The Wolf Man (1941)

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The Wolf Man (1941) Poster

A practical man returns to his homeland, is attacked by a creature of folklore, and infected with a horrific disease his disciplined mind tells him can not possibly exist.


7.4/10
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  • Claude Rains and Maria Ouspenskaya in The Wolf Man (1941)
  • Lon Chaney Jr. in The Wolf Man (1941)
  • Lon Chaney Jr. in The Wolf Man (1941)
  • Lon Chaney Jr. in The Wolf Man (1941)
  • Lon Chaney Jr. in The Wolf Man (1941)
  • Evelyn Ankers in The Wolf Man (1941)

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9 December 2003 | fleckwil
Classic Horror At It's Best
What famous horror classic, panned by reviewers upon its initial release in December of 1941, looks better and better every year? THE WOLF MAN, starring Claude Rains, Ralph Bellamy, Evelyn Ankers, and Lon Chaney Jr. as the hapless Larry Talbot.

The story is a familiar one: Larry, the son of esteemed Sir John (Rains) returns home to Wales after many years in America, is bitten by a werewolf (well played by Bela Lugosi), and becomes a werewolf himself. What's extraordinary is the fact that the film can be so effective today.

The biggest reason for this is the acting. Some classic films, pre-Actor's Studio, look pretty pathetic when it comes to realistic characterization. Not so THE WOLF MAN. Curt Siodmak's excellent screenplay (likened to a Greek Tragedy) provides a vehicle for the stars to be at their best, and, boy, do they shine: Rains a tower of strength as the proud father; Ankers hitting just the right note as the torn female lead; Maria Ouspenskaya as the Old Gypsey Woman whose words prefigure Larry's doom....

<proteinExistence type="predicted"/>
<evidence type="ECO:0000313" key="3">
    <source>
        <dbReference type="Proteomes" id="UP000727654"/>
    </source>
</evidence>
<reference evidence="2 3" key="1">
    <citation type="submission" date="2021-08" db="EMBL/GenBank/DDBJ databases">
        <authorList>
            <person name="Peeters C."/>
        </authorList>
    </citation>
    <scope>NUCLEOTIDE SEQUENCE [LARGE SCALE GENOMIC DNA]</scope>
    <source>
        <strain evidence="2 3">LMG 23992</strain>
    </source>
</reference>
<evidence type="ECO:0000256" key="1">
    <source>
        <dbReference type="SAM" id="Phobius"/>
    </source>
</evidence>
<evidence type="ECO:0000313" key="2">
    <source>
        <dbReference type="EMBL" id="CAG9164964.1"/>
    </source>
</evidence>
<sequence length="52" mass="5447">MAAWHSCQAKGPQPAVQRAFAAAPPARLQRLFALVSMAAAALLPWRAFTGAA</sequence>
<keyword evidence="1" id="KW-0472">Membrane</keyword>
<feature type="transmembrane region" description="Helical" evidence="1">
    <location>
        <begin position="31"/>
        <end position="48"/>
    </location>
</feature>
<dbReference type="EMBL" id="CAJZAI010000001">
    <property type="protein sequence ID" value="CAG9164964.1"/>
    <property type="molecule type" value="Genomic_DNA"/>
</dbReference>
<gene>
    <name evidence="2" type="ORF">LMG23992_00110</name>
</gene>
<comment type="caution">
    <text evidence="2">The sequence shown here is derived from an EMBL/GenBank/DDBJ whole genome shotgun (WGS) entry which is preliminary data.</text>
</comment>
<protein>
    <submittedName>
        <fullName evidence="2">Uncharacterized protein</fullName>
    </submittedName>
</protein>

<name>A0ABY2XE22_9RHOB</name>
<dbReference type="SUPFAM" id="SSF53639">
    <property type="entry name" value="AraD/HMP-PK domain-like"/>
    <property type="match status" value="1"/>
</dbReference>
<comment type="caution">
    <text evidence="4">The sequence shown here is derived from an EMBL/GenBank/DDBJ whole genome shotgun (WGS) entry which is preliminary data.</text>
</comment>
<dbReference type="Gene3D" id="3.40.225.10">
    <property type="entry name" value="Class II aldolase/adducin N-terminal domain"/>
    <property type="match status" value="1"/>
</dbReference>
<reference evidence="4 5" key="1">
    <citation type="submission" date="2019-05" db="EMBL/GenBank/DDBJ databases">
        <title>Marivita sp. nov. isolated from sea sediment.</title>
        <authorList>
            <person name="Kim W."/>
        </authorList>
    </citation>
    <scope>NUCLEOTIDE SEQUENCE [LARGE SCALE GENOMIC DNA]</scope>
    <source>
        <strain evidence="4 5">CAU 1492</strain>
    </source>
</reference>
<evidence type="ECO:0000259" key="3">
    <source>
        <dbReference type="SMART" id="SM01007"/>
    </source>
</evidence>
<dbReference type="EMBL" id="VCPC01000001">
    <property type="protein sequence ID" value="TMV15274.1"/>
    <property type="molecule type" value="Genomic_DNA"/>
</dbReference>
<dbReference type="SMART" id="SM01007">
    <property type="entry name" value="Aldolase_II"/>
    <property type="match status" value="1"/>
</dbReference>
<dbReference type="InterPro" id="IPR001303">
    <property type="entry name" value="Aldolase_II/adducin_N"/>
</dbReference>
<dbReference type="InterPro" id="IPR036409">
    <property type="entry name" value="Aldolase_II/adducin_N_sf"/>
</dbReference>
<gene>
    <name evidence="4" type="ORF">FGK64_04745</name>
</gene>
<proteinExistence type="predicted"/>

But the standout is Lon Chaney Jr. A definite mixed-bag as an actor, he is perfect here--and this is a role calling for the use of all human emotions (unlike later Wolf Man films, where Talbot's head-pounding becomes monotonous). In fact, seeing THE WOLF MAN recently has convinced me that Chaney would have made the ideal screen Phillip Marlow (and I'm not forgetting Bogie)--big, tough, surly, yet charming when need be (a highlight early in WOLF MAN is Larry's attempts at flirting with Ankers; Chaney does the surprisingly playful dialogue with just the right touch). There's no doubt that his performance would merit accolades even today.

This is not to say that there aren't problems in the film. The continuity is off in a number of places (Chany transforms into the Wolf Man at one point wearing a sleeveless undershirt; in the very next scene, he's wearing a neatly buttoned Dickey), and there's a scene or two that's completely inexplicable (e.g., why DOES the Wolf Man pass out when caught in that trap?)....

But overall, the pace, lighting, cinematography, excellent musical score, and strong story propel the film through these rough spots, the 70-minute ride leaving the viewer wanting more. For these reasons, THE WOLF MAN is a classic.

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